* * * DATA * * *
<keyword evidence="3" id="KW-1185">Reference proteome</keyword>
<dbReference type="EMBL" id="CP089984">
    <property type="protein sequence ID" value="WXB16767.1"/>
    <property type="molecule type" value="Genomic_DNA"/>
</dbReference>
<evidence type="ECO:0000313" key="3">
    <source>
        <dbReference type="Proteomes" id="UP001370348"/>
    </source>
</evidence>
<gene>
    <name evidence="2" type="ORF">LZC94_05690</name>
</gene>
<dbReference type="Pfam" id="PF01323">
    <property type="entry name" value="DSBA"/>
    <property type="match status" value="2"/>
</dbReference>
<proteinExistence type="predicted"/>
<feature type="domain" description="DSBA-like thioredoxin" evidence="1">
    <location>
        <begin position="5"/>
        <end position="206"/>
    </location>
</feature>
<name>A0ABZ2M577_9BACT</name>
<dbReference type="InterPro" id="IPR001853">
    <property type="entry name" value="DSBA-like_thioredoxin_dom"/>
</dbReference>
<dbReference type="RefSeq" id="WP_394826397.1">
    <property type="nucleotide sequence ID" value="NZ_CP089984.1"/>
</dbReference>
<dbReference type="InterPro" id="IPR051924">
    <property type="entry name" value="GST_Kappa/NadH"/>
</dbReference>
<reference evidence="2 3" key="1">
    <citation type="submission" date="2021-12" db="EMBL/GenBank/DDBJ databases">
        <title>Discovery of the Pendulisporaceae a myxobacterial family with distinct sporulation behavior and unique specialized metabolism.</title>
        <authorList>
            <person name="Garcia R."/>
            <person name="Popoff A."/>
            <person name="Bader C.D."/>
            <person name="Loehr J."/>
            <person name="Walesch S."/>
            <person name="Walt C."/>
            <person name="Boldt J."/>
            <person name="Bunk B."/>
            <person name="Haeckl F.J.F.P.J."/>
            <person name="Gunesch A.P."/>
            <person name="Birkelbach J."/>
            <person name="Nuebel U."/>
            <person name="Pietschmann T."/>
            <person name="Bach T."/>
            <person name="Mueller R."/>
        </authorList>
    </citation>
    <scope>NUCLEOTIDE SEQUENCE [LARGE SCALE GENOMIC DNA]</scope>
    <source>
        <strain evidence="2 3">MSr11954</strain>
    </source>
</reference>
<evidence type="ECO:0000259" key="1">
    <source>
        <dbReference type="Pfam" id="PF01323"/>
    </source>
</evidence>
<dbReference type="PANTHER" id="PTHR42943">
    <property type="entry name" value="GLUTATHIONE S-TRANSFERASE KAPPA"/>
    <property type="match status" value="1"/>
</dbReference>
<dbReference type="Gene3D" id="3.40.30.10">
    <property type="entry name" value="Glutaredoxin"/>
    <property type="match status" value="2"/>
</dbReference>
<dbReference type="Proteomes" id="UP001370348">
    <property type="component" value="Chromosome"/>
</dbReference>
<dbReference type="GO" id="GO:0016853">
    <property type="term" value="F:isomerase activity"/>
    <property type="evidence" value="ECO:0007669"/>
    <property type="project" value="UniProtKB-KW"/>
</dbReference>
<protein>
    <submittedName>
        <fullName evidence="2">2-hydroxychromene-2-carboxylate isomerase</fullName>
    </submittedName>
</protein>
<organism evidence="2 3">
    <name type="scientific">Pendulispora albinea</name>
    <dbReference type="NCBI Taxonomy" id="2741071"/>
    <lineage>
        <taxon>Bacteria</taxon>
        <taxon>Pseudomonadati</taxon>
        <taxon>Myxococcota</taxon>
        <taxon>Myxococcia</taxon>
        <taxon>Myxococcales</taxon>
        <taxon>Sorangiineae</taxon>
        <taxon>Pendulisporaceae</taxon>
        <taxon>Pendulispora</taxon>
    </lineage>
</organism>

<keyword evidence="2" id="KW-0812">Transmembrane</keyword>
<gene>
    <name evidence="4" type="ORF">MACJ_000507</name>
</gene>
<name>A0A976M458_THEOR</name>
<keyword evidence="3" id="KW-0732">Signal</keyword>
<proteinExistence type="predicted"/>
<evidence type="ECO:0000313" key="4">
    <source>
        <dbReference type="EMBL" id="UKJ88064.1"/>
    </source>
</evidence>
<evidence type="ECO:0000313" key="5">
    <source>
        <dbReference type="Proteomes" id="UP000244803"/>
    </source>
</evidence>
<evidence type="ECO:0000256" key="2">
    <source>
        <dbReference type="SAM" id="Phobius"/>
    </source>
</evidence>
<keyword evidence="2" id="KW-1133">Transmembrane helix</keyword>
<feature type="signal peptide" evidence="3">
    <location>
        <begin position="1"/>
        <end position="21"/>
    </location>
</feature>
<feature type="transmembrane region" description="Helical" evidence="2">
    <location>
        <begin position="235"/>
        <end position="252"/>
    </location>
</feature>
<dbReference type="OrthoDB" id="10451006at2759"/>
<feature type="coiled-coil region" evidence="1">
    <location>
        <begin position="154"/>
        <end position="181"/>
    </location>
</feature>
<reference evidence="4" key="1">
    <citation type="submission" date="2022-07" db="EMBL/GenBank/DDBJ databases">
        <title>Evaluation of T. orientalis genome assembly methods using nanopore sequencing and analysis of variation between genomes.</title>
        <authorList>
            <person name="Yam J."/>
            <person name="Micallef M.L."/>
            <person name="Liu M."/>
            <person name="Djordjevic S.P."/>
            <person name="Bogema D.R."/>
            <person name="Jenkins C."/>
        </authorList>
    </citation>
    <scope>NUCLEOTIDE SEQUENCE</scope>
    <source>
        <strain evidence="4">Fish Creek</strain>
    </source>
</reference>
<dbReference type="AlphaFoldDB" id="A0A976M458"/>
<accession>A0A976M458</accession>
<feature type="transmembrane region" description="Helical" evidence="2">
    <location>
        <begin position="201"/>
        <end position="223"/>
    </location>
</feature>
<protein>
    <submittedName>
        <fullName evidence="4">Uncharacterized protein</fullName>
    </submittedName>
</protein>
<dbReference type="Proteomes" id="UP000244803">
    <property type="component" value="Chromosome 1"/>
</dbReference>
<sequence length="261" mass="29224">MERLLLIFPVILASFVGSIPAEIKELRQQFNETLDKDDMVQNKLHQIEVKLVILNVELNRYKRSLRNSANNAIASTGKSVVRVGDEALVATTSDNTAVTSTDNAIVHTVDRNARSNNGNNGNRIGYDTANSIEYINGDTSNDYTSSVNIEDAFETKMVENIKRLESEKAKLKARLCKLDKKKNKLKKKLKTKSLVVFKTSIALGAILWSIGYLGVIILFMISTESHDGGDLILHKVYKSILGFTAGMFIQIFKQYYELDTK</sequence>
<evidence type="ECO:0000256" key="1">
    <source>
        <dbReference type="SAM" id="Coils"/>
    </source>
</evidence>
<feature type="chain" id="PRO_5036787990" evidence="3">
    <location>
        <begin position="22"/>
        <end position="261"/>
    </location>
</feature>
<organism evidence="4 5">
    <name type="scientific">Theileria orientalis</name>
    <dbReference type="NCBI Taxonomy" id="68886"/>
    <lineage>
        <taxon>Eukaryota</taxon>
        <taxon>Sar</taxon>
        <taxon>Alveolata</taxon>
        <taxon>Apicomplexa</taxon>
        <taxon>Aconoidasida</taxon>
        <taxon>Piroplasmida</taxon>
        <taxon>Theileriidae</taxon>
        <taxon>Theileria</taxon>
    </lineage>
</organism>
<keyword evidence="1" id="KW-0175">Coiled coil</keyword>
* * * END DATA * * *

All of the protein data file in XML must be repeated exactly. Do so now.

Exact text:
<keyword evidence="3" id="KW-1185">Reference proteome</keyword>
<dbReference type="EMBL" id="CP089984">
    <property type="protein sequence ID" value="WXB16767.1"/>
    <property type="molecule type" value="Genomic_DNA"/>
</dbReference>
<evidence type="ECO:0000313" key="3">
    <source>
        <dbReference type="Proteomes" id="UP001370348"/>
    </source>
</evidence>
<gene>
    <name evidence="2" type="ORF">LZC94_05690</name>
</gene>
<dbReference type="Pfam" id="PF01323">
    <property type="entry name" value="DSBA"/>
    <property type="match status" value="2"/>
</dbReference>
<proteinExistence type="predicted"/>
<feature type="domain" description="DSBA-like thioredoxin" evidence="1">
    <location>
        <begin position="5"/>
        <end position="206"/>
    </location>
</feature>
<name>A0ABZ2M577_9BACT</name>
<dbReference type="InterPro" id="IPR001853">
    <property type="entry name" value="DSBA-like_thioredoxin_dom"/>
</dbReference>
<dbReference type="RefSeq" id="WP_394826397.1">
    <property type="nucleotide sequence ID" value="NZ_CP089984.1"/>
</dbReference>
<dbReference type="InterPro" id="IPR051924">
    <property type="entry name" value="GST_Kappa/NadH"/>
</dbReference>
<reference evidence="2 3" key="1">
    <citation type="submission" date="2021-12" db="EMBL/GenBank/DDBJ databases">
        <title>Discovery of the Pendulisporaceae a myxobacterial family with distinct sporulation behavior and unique specialized metabolism.</title>
        <authorList>
            <person name="Garcia R."/>
            <person name="Popoff A."/>
            <person name="Bader C.D."/>
            <person name="Loehr J."/>
            <person name="Walesch S."/>
            <person name="Walt C."/>
            <person name="Boldt J."/>
            <person name="Bunk B."/>
            <person name="Haeckl F.J.F.P.J."/>
            <person name="Gunesch A.P."/>
            <person name="Birkelbach J."/>
            <person name="Nuebel U."/>
            <person name="Pietschmann T."/>
            <person name="Bach T."/>
            <person name="Mueller R."/>
        </authorList>
    </citation>
    <scope>NUCLEOTIDE SEQUENCE [LARGE SCALE GENOMIC DNA]</scope>
    <source>
        <strain evidence="2 3">MSr11954</strain>
    </source>
</reference>
<evidence type="ECO:0000259" key="1">
    <source>
        <dbReference type="Pfam" id="PF01323"/>
    </source>
</evidence>
<dbReference type="PANTHER" id="PTHR42943">
    <property type="entry name" value="GLUTATHIONE S-TRANSFERASE KAPPA"/>
    <property type="match status" value="1"/>
</dbReference>
<dbReference type="Gene3D" id="3.40.30.10">
    <property type="entry name" value="Glutaredoxin"/>
    <property type="match status" value="2"/>
</dbReference>
<dbReference type="Proteomes" id="UP001370348">
    <property type="component" value="Chromosome"/>
</dbReference>
<dbReference type="GO" id="GO:0016853">
    <property type="term" value="F:isomerase activity"/>
    <property type="evidence" value="ECO:0007669"/>
    <property type="project" value="UniProtKB-KW"/>
</dbReference>
<protein>
    <submittedName>
        <fullName evidence="2">2-hydroxychromene-2-carboxylate isomerase</fullName>
    </submittedName>
</protein>
<organism evidence="2 3">
    <name type="scientific">Pendulispora albinea</name>
    <dbReference type="NCBI Taxonomy" id="2741071"/>
    <lineage>
        <taxon>Bacteria</taxon>
        <taxon>Pseudomonadati</taxon>
        <taxon>Myxococcota</taxon>
        <taxon>Myxococcia</taxon>
        <taxon>Myxococcales</taxon>
        <taxon>Sorangiineae</taxon>
        <taxon>Pendulisporaceae</taxon>
        <taxon>Pendulispora</taxon>
    </lineage>
</organism>

<keyword evidence="2" id="KW-0812">Transmembrane</keyword>
<gene>
    <name evidence="4" type="ORF">MACJ_000507</name>
</gene>
<name>A0A976M458_THEOR</name>
<keyword evidence="3" id="KW-0732">Signal</keyword>
<proteinExistence type="predicted"/>
<evidence type="ECO:0000313" key="4">
    <source>
        <dbReference type="EMBL" id="UKJ88064.1"/>
    </source>
</evidence>
<evidence type="ECO:0000313" key="5">
    <source>
        <dbReference type="Proteomes" id="UP000244803"/>
    </source>
</evidence>
<evidence type="ECO:0000256" key="2">
    <source>
        <dbReference type="SAM" id="Phobius"/>
    </source>
</evidence>
<keyword evidence="2" id="KW-1133">Transmembrane helix</keyword>
<feature type="signal peptide" evidence="3">
    <location>
        <begin position="1"/>
        <end position="21"/>
    </location>
</feature>
<feature type="transmembrane region" description="Helical" evidence="2">
    <location>
        <begin position="235"/>
        <end position="252"/>
    </location>
</feature>
<dbReference type="OrthoDB" id="10451006at2759"/>
<feature type="coiled-coil region" evidence="1">
    <location>
        <begin position="154"/>
        <end position="181"/>
    </location>
</feature>
<reference evidence="4" key="1">
    <citation type="submission" date="2022-07" db="EMBL/GenBank/DDBJ databases">
        <title>Evaluation of T. orientalis genome assembly methods using nanopore sequencing and analysis of variation between genomes.</title>
        <authorList>
            <person name="Yam J."/>
            <person name="Micallef M.L."/>
            <person name="Liu M."/>
            <person name="Djordjevic S.P."/>
            <person name="Bogema D.R."/>
            <person name="Jenkins C."/>
        </authorList>
    </citation>
    <scope>NUCLEOTIDE SEQUENCE</scope>
    <source>
        <strain evidence="4">Fish Creek</strain>
    </source>
</reference>
<dbReference type="AlphaFoldDB" id="A0A976M458"/>
<accession>A0A976M458</accession>
<feature type="transmembrane region" description="Helical" evidence="2">
    <location>
        <begin position="201"/>
        <end position="223"/>
    </location>
</feature>
<protein>
    <submittedName>
        <fullName evidence="4">Uncharacterized protein</fullName>
    </submittedName>
</protein>
<dbReference type="Proteomes" id="UP000244803">
    <property type="component" value="Chromosome 1"/>
</dbReference>
<sequence length="261" mass="29224">MERLLLIFPVILASFVGSIPAEIKELRQQFNETLDKDDMVQNKLHQIEVKLVILNVELNRYKRSLRNSANNAIASTGKSVVRVGDEALVATTSDNTAVTSTDNAIVHTVDRNARSNNGNNGNRIGYDTANSIEYINGDTSNDYTSSVNIEDAFETKMVENIKRLESEKAKLKARLCKLDKKKNKLKKKLKTKSLVVFKTSIALGAILWSIGYLGVIILFMISTESHDGGDLILHKVYKSILGFTAGMFIQIFKQYYELDTK</sequence>
<evidence type="ECO:0000256" key="1">
    <source>
        <dbReference type="SAM" id="Coils"/>
    </source>
</evidence>
<feature type="chain" id="PRO_5036787990" evidence="3">
    <location>
        <begin position="22"/>
        <end position="261"/>
    </location>
</feature>
<organism evidence="4 5">
    <name type="scientific">Theileria orientalis</name>
    <dbReference type="NCBI Taxonomy" id="68886"/>
    <lineage>
        <taxon>Eukaryota</taxon>
        <taxon>Sar</taxon>
        <taxon>Alveolata</taxon>
        <taxon>Apicomplexa</taxon>
        <taxon>Aconoidasida</taxon>
        <taxon>Piroplasmida</taxon>
        <taxon>Theileriidae</taxon>
        <taxon>Theileria</taxon>
    </lineage>
</organism>
<keyword evidence="1" id="KW-0175">Coiled coil</keyword>